Smart materials have drawn significant attention and interest in recent years. In particular, shape memory alloys (SMAs), a class of smart materials, are gaining importance in various fields: microsystems, biomedicine, robotics, aerospace and automotive. SMAs consist of two crystallographic phases, austenite and martensite. These types of materials can undergo large reversible deformations due to their capability of reversible phase transformation. One method utilised to exploit the exotic properties of SMAs is embedding such materials in the form of wires or continuous fibres, ribbons, or short fibres within a composite material, resulting in a hybrid smart composite. SMAs can present an attractive means for reducing stresses and deflections in the structures subjected to an impact, and they can generate significant tensile stresses. Furthermore, SMAs reinforced polymer composites have enormous potential as lightweight materials. In this direction, considering SMAs' superelastic effect, they are ideal candidates for energy-absorbing applications and the automotive industry. However, the integration of SMA composites for automotive structural components has not yet been fully explored and requires further investigation. The current study investigates innovative methods to incorporate SMAs within a composite material for an automotive structural component to enhance crashworthiness behaviour in the event of a collision. Numerical analysis of an SMA hybrid composite material, namely TiNi fibre-impregnated carbon fibre reinforced polymer (CFRP), for an automotive front structure crash box is considered. The materials' properties and the impact behaviours are simulated and verified by employing computational models discretised in LS-Dyna commercial explicit finite element analysis (FEA) software. The most relevant material models in Ls-Dyna are MAT_054/055 *MAT_ENHANCED_COMPOSITE_DAMAGE for composite materials and MAT_030 *MAT_SHAPE_MEMORY, which is ideal for the behaviour of the SMAs. Numerical results show the SMA's contribution in improving the specific energy absorption (SEA) and the stability of the crushing process progression in comparison to neat CFRP composites.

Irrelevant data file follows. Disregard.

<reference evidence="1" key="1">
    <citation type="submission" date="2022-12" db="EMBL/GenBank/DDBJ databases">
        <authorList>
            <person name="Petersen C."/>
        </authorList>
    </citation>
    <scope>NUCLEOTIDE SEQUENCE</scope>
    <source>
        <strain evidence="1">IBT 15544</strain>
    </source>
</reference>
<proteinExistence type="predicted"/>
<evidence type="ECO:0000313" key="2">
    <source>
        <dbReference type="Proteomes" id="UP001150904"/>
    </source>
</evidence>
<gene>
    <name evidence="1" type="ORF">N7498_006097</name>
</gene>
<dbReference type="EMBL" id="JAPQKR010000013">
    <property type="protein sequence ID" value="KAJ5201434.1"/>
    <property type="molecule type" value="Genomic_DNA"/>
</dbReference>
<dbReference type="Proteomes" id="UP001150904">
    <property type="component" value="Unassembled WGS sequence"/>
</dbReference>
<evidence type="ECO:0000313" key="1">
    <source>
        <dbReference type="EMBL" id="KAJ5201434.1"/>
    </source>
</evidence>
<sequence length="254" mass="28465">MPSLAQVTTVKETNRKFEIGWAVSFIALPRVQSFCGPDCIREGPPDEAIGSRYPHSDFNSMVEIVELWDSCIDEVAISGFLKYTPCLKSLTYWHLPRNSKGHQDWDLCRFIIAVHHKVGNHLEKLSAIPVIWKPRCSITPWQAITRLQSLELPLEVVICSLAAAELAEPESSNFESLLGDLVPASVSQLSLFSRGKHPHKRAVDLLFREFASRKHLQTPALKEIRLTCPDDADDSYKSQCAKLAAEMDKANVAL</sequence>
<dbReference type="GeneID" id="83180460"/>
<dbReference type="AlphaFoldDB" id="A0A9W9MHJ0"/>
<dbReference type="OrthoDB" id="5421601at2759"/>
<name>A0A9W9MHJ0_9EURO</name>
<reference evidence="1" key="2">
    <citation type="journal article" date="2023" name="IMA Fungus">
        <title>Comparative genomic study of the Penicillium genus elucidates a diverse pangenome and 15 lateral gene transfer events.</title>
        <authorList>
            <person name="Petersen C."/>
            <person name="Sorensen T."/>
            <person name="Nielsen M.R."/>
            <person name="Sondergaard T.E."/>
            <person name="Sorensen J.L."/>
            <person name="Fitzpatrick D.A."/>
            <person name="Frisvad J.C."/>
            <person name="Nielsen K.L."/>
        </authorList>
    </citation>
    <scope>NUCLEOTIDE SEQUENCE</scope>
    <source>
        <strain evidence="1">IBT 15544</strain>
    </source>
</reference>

Dr. Ahmed Elmasry, Research Fellow and Academic Assistant, Northumbria University